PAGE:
Design Secrets for Small Apartments
Apartments. They are the bane of existence for home decorators. Most apartments have rental guidelines and landlord rules you agree to abide by, when you sign a lease agreement. So, what can you do to give that small, generic space some personality?
Believe it or not, there are a number of tricks you can employ to bring your apartment to life. Let’s take a look at the most common issues facing apartment dwellers and solutions for each. Accomplish most of these fixes with little or no out-of-pocket expense. Great for those of us on a limited budget.
I was lucky enough to find an older apartment complex that was in the midst of renovations to compete with newly constructed units. The walls are painted a neutral, sandy beige. Most apartments, however, come with unappealing white walls.
Some new apartment communities offer tenants the option of choosing custom accent wall colors. There’s also a chance you’ll find a benevolent landlord who will agree to let you personalize your walls with paint.
If a new paint color is out of the question and you are stuck with white, you can still get creative without the risk of losing your deposit.
Fabrics are a great way to add color to bland apartment walls.
One solution is to purchase lightweight, decorator fabric and apply it as a wall covering using liquid starch (do not use regular wallpaper or fabric adhesive). If you are DIY challenged, enlist the help of a friend with wallpaper hanging experience. Test a swatch of fabric for colorfastness before proceeding. Apply to the walls just as you would hang wallpaper. Dampen the fabric with a wet sponge to remove. Your landlord will be none the wiser.
Easy On, Easy Off Fabric Walls
Upholstery, bedding, pillows and area rugs add an injection of color and personality to your apartment. Colorful textiles serve to neutralize wall-to-wall white.
Artwork to the Rescue
Another way to add color to your walls is with artwork. A few well-chosen pieces will give your stark walls new life. Try these personal design secrets to decorate your walls with things you may already have on hand:
Create a Collage
All it takes are a couple of inexpensive French memo boards decorated with cards or photos that coordinate with your color scheme. I own two natural cotton memo boards. I selected paint chips and images from my local home improvement center to go with the pastel bedding.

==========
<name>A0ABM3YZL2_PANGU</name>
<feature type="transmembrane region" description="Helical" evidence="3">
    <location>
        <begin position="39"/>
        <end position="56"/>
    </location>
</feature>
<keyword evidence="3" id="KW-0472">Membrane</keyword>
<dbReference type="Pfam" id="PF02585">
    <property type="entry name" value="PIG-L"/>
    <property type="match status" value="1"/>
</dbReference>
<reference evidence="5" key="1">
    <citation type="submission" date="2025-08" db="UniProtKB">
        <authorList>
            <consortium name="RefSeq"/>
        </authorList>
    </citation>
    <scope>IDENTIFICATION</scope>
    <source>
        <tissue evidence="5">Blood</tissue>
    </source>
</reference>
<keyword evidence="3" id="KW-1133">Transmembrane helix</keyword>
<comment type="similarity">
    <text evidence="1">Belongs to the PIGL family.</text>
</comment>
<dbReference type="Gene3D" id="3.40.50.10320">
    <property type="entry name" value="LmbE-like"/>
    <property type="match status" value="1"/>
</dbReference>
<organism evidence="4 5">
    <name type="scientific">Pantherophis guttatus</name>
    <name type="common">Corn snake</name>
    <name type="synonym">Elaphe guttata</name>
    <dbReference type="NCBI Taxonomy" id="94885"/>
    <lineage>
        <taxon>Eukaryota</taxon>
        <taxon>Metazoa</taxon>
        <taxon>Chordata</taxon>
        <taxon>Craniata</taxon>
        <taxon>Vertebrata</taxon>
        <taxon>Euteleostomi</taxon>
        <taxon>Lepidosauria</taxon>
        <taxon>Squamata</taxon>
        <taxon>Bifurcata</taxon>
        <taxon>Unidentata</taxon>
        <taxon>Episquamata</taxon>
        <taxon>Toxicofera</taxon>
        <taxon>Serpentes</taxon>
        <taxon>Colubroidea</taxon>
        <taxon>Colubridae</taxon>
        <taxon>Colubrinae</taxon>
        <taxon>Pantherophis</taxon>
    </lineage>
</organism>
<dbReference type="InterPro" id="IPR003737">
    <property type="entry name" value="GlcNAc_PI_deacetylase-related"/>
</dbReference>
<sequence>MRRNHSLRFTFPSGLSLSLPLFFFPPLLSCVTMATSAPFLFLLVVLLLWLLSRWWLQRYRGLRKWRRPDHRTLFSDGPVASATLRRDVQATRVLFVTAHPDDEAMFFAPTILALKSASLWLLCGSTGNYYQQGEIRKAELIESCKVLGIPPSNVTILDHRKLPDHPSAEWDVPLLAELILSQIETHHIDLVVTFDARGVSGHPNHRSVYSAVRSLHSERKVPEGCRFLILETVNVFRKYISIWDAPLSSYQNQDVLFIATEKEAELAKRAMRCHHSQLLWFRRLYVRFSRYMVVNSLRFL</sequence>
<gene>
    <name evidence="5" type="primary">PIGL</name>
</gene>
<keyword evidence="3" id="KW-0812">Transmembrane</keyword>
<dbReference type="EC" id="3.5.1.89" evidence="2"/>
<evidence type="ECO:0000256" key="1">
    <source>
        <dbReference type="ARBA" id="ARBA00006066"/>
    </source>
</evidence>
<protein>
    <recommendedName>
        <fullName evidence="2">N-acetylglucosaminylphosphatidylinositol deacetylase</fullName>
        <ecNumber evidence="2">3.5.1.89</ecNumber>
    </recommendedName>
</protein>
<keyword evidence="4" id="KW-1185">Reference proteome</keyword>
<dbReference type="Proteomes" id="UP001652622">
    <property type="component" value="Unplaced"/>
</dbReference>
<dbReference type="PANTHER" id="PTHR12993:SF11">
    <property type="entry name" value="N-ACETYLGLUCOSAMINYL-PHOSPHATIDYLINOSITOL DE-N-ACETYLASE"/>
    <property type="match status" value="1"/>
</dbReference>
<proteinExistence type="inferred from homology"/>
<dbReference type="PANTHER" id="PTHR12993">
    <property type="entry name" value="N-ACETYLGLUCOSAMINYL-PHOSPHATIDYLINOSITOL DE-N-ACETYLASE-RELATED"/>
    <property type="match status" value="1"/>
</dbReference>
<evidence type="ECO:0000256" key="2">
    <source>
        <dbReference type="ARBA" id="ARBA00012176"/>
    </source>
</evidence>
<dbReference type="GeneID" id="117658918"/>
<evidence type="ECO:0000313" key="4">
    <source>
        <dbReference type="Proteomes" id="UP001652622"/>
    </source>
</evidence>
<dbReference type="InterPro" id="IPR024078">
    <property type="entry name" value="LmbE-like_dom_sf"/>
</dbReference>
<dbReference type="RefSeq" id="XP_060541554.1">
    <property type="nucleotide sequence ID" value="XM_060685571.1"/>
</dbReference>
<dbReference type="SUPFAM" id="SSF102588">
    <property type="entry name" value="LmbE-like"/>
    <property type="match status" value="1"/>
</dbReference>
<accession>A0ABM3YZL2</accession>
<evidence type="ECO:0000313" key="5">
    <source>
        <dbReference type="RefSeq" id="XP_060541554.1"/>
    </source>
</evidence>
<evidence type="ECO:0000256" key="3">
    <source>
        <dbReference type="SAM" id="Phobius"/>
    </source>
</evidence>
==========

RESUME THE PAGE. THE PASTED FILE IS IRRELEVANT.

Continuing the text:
Plates as Art
Pull those decorative dessert plates out of the cupboard. If you don’t have any, they are relatively cheap and easy to find. I chose to hang four plates from Anthropologie in the bedroom above my headboard.
I found these fabulous plate hangers—they are adhesive-coated discs that attach directly to the back of plates. If you decide you want to use the plates again, simply soak them in warm water to dissolve the adhesive. Look for them at area hobby retailers.
When shopping for apartment storage options, look for textural pieces to add interest to bland rooms. Use decorative baskets to organize books, magazines, closet, bedroom and bath items. Check out my Hub, How To Organize Your Life With Baskets for more inspiration.
Purchase lidded plastic bins as under bed storage for off-season clothing and seldom used items—inexpensive bed risers will give you extra space under the bed to store your bins.
Lack of Furniture
I did not have a coffee table or nightstands when I moved into my apartment. Unfortunately, my budget would not allow for a major expenditure. I came up with creative solutions for less than $20. Here’s how:
While snooping around my neighborhood discount retailer, I stumbled upon black wooden TV trays for 9 bucks apiece. I didn’t require drawer storage, so they were the perfect choice for bedside lamps, an alarm clock and phone.